Why didn't Pakistan moot the idea of a Srinagar-Muzaffarabad bus service?
We've seen genuine improvement in relations from the time of my first statement as foreign minister in which I said that India would top my agenda, to the flexibility that President Pervez Musharraf displayed at Agra. Of course, Prime Minister Vajpayee displayed equal flexibility as well. Then, Prime Ministers Mir Zafarullah Khan Jamali and Vajpayee announced nine CBMS. Pakistan is concentrating on the big picture rather than on mere public relations exercises. When you concentrate only on PR exercises, then you end up adopting a very myopic view and do not accept genuine dialogue to resolve all outstanding issues, including that of Jammu and Kashmir. These public relations exercises will not help in the long run. That is why our attempt is to go to the root of the problem. India finds it convenient to escape dialogue and concentrate only on the CBMS for public relations. My opinion, and that of many serious-minded Indians, is that it is in India's own interest to have normal and friendly relations with Pakistan.

Why does Pakistan insist on guarantees that air links between the two countries—and overflight routes—should not be suspended under any circumstances? Can you cite any other instance where a country has been given such guarantees?
Well, not many countries in the world would unilaterally cut off all air links. Why is it so difficult for India to make a formal statement that it would abide by international norms, unless of course it wants to use this right unilaterally against Pakistan? We should plan for a future which will provide a degree of comfort by ensuring that such actions as unilaterally cutting of air links do not happen again.

Don't you think overflight facilities will have to be extended to India at least by December, otherwise how would the Indian prime minister attend the SAARC summit?
Without a shadow of doubt, Prime Minister Atal Behari Vajpayee will be welcomed to Pakistan whether or not the expert-level talks on resumption of air links are concluded. The Pakistan government will provide necessary facilities for Vajpayee to travel in comfort directly from New Delhi to Islamabad.

India's external affairs minister Yashwant Sinha has said, "We have to point out at the SAARC summit that the previous decisions, not merely of 2002 but of earlier SAARC summits too, have not been fruitful." What do you do to that?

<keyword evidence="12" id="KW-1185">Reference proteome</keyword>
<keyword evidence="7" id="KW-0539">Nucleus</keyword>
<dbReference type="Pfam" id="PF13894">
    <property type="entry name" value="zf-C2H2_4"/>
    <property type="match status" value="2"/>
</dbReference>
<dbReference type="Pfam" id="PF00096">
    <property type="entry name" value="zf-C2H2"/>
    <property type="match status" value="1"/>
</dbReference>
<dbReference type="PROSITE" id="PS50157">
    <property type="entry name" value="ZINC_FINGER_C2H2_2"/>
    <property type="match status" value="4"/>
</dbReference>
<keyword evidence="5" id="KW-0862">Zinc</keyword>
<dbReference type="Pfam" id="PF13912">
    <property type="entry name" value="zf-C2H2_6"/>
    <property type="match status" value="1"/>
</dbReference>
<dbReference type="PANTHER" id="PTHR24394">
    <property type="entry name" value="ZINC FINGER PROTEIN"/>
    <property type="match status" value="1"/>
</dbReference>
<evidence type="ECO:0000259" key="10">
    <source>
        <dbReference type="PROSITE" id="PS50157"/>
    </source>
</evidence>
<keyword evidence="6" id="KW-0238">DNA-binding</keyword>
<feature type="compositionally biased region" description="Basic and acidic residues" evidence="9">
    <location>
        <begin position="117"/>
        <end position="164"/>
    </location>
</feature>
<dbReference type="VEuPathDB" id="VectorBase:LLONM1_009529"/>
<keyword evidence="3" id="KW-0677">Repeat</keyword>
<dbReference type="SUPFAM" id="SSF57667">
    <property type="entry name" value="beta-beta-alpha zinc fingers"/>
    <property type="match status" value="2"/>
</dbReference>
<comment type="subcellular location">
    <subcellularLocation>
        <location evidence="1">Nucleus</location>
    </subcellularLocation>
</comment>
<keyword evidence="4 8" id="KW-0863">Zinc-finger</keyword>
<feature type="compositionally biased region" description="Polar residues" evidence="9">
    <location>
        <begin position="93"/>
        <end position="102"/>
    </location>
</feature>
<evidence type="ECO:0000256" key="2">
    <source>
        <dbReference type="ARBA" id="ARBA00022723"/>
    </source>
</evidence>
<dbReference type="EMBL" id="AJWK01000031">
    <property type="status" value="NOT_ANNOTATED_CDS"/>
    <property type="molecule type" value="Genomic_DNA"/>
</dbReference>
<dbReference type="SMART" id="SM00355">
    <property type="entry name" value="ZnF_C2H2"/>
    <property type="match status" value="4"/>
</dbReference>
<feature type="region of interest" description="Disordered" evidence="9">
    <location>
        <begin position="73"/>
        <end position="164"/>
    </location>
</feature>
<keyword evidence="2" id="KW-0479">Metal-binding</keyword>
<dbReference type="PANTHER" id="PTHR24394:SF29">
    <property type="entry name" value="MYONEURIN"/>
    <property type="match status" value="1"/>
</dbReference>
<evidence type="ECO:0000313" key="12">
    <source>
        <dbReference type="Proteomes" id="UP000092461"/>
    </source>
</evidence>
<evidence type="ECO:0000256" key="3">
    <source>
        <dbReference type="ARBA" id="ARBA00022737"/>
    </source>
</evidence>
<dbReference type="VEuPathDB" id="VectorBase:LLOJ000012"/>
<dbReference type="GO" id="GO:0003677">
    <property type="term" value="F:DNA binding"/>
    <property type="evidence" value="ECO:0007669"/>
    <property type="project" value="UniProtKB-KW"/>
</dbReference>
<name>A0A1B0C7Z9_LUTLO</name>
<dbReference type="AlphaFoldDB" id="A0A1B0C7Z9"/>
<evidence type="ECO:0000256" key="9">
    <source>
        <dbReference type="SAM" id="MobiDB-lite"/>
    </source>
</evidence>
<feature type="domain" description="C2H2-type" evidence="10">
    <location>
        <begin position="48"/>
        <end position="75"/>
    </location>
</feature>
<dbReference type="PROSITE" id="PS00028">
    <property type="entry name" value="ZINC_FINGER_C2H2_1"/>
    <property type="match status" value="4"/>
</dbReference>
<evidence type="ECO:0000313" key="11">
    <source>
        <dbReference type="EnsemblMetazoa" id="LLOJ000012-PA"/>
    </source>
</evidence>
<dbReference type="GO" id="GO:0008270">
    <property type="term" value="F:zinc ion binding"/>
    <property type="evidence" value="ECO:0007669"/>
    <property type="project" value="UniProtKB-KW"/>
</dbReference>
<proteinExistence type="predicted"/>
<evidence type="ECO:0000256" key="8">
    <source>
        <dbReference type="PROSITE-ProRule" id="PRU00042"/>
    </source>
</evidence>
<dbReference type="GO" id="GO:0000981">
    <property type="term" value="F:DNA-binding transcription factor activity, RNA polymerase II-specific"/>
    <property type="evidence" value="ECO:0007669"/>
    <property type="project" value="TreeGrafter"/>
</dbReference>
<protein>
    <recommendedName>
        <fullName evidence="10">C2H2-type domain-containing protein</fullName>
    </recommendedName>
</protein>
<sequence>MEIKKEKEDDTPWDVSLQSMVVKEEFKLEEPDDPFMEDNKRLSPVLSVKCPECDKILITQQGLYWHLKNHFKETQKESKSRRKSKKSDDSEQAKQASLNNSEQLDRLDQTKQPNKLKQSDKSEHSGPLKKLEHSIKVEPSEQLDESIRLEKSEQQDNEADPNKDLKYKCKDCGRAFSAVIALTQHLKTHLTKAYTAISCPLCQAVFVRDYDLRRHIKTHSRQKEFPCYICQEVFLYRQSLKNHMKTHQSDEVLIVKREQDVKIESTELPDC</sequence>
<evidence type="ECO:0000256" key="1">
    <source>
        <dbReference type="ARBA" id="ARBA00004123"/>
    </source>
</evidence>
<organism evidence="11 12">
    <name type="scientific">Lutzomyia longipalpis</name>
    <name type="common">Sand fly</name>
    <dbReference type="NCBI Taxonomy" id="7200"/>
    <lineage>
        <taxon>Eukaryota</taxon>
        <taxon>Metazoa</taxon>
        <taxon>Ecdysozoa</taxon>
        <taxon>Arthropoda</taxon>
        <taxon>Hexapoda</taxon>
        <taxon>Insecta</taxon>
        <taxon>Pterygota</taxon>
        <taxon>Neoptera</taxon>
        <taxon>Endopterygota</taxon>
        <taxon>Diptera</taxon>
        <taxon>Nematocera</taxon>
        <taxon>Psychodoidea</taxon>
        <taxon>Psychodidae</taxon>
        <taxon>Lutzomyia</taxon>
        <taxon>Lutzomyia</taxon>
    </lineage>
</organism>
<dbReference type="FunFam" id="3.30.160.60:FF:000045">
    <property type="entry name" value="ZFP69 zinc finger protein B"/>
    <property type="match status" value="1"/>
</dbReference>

Whether or not the SAARC summit takes place is a question of political will. Pakistan wants to ensure that the forthcoming summit is a success. Unfortunately, SAARC is hostage to Pakistan-India relations. Therefore, there is greater responsibility on these countries to make SAARC a success. One reason why there hasn't been enough progress is because the summit has not been held at regular intervals as is mandated in the SAARC charter, which calls for annual meetings. Unfortunately, in the past, because of India, the SAARC summit could not be held on time and there were gaps of a couple of years between such meetings.How can we make progress if these meetings are not held? The SAARC charter does not give the right to any country to impose preconditions for the holding of its summit and this is specially true if anyone wants this organisation to succeed.

China, Japan and Iran have shown interest in joining SAARC. What is Pakistan's view?
The enlargement of SAARC is an issue that one can comment upon only when the organisation becomes fully operative and effective. We have seen reports such as these circulating but nothing has been put formally to the SAARC secretariat. So, it would be premature to comment on this now.

What are the chances of Prime Minister Vajpayee not coming for the SAARC summit?
It will be very unfortunate if the Indian prime minister does not come to Pakistan. I have been personally assured by Yashwant Sinha in New York that he and Prime Minister Vajpayee will attend the SAARC summit in Islamabad.